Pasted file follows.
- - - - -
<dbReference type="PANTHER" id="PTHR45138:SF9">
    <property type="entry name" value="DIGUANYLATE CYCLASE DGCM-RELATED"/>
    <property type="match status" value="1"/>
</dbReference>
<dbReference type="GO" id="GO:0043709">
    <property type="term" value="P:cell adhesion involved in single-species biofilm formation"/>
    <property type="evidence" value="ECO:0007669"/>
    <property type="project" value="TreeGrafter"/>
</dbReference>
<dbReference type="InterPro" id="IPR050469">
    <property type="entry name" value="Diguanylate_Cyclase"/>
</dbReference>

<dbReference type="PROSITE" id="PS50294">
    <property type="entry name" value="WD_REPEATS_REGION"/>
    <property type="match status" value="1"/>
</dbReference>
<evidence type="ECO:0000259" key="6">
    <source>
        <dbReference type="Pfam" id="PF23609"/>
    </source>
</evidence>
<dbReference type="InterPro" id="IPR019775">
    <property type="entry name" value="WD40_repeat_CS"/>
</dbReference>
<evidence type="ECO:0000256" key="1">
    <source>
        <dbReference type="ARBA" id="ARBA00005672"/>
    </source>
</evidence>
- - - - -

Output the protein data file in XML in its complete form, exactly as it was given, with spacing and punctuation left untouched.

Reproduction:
<dbReference type="PANTHER" id="PTHR45138:SF9">
    <property type="entry name" value="DIGUANYLATE CYCLASE DGCM-RELATED"/>
    <property type="match status" value="1"/>
</dbReference>
<dbReference type="GO" id="GO:0043709">
    <property type="term" value="P:cell adhesion involved in single-species biofilm formation"/>
    <property type="evidence" value="ECO:0007669"/>
    <property type="project" value="TreeGrafter"/>
</dbReference>
<dbReference type="InterPro" id="IPR050469">
    <property type="entry name" value="Diguanylate_Cyclase"/>
</dbReference>

<dbReference type="PROSITE" id="PS50294">
    <property type="entry name" value="WD_REPEATS_REGION"/>
    <property type="match status" value="1"/>
</dbReference>
<evidence type="ECO:0000259" key="6">
    <source>
        <dbReference type="Pfam" id="PF23609"/>
    </source>
</evidence>
<dbReference type="InterPro" id="IPR019775">
    <property type="entry name" value="WD40_repeat_CS"/>
</dbReference>
<evidence type="ECO:0000256" key="1">
    <source>
        <dbReference type="ARBA" id="ARBA00005672"/>
    </source>
</evidence>